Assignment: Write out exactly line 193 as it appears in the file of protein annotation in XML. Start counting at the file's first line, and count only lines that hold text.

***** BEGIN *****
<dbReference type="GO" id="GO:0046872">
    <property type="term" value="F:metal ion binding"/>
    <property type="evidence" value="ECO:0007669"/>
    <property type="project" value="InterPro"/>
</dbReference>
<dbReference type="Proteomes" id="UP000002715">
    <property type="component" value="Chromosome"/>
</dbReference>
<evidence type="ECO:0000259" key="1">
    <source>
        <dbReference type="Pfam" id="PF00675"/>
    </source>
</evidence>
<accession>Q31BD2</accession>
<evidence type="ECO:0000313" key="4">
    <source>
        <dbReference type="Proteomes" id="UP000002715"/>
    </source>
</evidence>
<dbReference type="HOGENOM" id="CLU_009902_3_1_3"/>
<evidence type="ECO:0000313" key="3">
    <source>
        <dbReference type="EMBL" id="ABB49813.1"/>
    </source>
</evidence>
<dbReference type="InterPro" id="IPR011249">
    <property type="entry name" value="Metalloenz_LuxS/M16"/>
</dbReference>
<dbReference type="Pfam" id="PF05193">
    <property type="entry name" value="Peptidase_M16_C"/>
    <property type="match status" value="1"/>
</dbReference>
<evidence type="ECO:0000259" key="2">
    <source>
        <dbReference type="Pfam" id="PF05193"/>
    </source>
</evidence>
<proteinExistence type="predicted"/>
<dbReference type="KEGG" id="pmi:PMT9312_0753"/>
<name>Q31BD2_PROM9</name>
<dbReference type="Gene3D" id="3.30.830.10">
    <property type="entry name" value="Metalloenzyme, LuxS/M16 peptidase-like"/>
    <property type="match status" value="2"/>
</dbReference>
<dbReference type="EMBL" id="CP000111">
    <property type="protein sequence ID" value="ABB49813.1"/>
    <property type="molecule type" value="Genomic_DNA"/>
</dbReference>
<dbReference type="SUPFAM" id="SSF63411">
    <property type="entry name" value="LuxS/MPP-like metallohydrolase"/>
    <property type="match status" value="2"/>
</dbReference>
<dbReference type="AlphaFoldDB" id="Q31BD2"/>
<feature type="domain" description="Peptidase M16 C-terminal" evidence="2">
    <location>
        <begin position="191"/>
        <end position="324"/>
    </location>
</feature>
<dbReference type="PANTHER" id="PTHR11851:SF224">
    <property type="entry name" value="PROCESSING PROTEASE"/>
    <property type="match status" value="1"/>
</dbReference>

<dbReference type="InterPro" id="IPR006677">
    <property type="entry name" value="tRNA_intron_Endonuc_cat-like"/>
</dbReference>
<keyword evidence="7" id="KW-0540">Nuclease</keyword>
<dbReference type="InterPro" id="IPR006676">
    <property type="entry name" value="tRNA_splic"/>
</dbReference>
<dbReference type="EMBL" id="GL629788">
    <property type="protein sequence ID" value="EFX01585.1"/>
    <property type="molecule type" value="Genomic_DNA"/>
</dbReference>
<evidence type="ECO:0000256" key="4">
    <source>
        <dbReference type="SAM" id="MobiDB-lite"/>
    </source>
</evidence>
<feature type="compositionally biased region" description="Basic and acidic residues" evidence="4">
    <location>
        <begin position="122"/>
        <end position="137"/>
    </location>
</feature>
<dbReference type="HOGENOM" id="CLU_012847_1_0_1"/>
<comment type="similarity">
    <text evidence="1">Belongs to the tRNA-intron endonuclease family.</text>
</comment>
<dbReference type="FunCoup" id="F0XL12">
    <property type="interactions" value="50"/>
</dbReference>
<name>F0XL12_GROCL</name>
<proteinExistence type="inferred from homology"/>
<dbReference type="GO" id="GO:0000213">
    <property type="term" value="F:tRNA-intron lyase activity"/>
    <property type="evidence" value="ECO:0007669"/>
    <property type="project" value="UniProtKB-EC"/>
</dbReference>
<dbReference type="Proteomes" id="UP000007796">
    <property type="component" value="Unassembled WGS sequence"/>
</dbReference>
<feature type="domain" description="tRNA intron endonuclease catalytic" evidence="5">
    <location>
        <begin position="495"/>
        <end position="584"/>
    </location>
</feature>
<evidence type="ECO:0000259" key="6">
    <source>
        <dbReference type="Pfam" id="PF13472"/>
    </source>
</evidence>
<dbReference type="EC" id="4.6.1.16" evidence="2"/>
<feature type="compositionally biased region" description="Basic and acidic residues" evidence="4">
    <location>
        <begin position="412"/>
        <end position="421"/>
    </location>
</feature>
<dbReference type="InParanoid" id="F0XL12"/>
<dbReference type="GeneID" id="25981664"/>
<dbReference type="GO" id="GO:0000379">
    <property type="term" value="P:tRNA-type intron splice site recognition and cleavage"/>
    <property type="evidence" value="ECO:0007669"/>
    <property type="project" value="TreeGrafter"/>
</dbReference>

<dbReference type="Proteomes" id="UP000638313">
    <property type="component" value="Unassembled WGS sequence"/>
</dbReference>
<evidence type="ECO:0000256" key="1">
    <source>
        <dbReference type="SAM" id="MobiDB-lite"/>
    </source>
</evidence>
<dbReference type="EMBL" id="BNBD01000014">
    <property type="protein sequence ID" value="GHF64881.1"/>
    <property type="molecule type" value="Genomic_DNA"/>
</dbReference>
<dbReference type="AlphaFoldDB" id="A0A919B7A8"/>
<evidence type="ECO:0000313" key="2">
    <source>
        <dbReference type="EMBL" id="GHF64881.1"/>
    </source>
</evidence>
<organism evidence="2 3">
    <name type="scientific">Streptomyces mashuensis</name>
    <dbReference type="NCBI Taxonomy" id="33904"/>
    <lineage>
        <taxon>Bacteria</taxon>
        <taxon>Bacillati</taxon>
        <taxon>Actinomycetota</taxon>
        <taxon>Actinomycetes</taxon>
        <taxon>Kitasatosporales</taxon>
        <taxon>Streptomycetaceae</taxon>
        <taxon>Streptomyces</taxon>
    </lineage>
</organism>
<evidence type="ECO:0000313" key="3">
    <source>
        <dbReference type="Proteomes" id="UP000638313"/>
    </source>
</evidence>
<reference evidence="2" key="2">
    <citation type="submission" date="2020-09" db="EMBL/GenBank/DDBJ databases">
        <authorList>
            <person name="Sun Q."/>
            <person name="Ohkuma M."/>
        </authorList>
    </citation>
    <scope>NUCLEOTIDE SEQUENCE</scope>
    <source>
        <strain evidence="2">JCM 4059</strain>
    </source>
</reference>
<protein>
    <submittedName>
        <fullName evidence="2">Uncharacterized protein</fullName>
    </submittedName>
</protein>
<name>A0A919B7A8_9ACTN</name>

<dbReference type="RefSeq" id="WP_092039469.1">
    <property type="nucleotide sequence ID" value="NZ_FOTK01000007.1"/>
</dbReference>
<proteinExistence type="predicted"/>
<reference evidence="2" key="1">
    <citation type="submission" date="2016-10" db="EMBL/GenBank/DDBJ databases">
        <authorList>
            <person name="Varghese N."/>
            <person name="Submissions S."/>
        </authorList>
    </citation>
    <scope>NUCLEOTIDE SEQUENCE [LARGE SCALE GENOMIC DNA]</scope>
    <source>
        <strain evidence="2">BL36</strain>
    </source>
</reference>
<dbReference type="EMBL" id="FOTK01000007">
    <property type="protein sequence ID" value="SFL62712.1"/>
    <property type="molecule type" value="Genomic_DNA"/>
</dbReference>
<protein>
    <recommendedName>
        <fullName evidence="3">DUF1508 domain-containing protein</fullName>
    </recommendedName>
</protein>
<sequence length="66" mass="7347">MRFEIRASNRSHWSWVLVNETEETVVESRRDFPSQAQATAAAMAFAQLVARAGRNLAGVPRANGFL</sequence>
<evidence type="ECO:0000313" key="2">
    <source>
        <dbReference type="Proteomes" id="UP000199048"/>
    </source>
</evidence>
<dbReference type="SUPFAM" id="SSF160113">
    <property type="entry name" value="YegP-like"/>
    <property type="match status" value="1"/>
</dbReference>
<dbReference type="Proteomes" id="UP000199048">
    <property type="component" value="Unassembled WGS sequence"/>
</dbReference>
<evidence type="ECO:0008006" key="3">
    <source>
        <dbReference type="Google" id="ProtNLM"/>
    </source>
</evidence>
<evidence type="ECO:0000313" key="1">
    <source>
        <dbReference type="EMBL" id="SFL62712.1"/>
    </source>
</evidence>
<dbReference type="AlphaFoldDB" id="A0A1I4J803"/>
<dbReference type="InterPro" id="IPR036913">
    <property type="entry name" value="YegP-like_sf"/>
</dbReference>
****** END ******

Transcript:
    <scope>NUCLEOTIDE SEQUENCE [LARGE SCALE GENOMIC DNA]</scope>